PARLIAMENT of CANADA
House of Commons Procedure and Practice
Edited by Robert Marleau and Camille Montpetit
2000 EditionMore information …
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3. Privileges and Immunities

Privilege is that which sets hon. members apart from other citizens giving them rights which the public do not possess… In my view, parliamentary privilege does not go much beyond the right of free speech in the House of Commons and the right of a member to discharge his duties in the House as a member of the House of Commons.

Speaker Lucien Lamoureux
(Debates, April 29, 1971, p.5338)

T

he practices and precedents of the House of Commons of Canada regarding parliamentary privilege stretch far back into colonial times. At an early stage, the young assemblies of the colonies, modelling themselves on Westminster, claimed the privileges of the British House, though without statutory authority. At Confederation, the privileges of the British House were transferred in the Constitution Act, 1867 [1]  to the Canadian Parliament, and for many years the Canadian House continued to look to the experience of the British House for guidance in matters of parliamentary privilege. [2] 

The origins of the privileges enjoyed by the House of Commons in the United Kingdom were a product of a direct and real threat from the Crown and the House of Lords. As the threat subsided, the thrust of the history of privilege has been towards defining those rights and immunities in their narrowest sense, reflecting the reality that all privileges enjoyed by the House and its Members ultimately derive from the electorate. Fortunately, the privileges of the Canadian House of Commons were inherited without the need to overcome physical threats and challenges. They enable the institution of Parliament to flourish and individual Members to fulfil the functions for which they were elected.

In modern parlance, the term “privilege” usually conveys the idea of a “privileged class”, with a person or group granted special rights or immunities beyond the common advantages of others. [3]  This is not, however, the meaning of privilege in the parliamentary context. “Parliamentary privilege” refers more appropriately to the rights and immunities that are deemed necessary for the House of Commons, as an institution, and its Members, as representatives of the electorate, to fulfil their functions. It also refers to the powers possessed by the House to protect itself, its Members, and its procedures from undue interference, so that it can effectively carry out its principal functions which are to inquire, to debate, and to legislate. [4]  In that sense, parliamentary privilege can be viewed as special advantages which Parliament and its Members need to function unimpeded.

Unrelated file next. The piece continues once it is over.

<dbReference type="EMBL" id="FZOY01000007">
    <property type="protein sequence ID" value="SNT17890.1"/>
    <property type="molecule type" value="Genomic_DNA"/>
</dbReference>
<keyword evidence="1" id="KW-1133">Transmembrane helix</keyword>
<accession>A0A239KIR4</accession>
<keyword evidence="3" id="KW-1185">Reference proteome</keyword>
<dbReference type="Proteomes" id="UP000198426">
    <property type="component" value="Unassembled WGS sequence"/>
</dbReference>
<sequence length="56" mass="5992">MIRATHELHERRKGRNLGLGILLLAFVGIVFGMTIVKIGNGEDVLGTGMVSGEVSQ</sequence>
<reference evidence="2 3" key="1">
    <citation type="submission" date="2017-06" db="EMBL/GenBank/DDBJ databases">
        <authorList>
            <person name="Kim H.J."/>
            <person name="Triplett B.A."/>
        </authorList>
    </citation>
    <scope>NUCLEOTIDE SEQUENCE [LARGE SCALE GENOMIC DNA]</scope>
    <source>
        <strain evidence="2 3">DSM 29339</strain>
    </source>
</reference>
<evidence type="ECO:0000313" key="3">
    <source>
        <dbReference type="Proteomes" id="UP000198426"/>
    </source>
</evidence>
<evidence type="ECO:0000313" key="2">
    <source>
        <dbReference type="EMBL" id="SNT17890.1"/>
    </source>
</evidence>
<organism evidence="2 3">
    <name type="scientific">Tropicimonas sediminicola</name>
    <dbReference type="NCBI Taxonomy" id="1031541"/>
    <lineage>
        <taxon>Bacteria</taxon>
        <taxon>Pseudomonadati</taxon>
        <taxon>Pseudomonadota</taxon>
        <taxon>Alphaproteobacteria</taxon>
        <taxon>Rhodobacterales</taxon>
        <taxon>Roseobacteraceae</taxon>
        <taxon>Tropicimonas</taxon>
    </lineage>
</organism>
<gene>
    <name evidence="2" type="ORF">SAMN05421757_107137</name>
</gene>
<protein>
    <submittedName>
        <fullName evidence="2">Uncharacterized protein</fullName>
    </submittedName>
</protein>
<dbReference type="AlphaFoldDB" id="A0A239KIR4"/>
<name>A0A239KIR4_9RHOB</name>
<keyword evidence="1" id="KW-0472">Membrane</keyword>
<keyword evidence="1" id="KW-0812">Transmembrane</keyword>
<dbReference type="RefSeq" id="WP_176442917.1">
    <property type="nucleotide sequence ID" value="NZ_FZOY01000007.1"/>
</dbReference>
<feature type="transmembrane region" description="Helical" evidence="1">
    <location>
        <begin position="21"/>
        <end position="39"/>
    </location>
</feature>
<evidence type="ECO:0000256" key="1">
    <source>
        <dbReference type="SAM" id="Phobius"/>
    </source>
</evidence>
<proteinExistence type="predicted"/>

This chapter will briefly summarize the evolution of privilege in the United Kingdom and in Canada, discuss the rights and immunities of the House and its Members, and describe the procedures by which matters of privilege are raised and dealt with in the Canadian House. For an in-depth treatment of the subject, the reader is referred to two principal sources. The first is Erskine May’s Treatise on The Law, Privileges, Proceedings and Usage of Parliament[5]  which lays out the practice and precedents of the British House of Commons. The second is Parliamentary Privilege in Canada by Joseph Maingot, [6]  which focusses on the history and workings of privilege in Canada.


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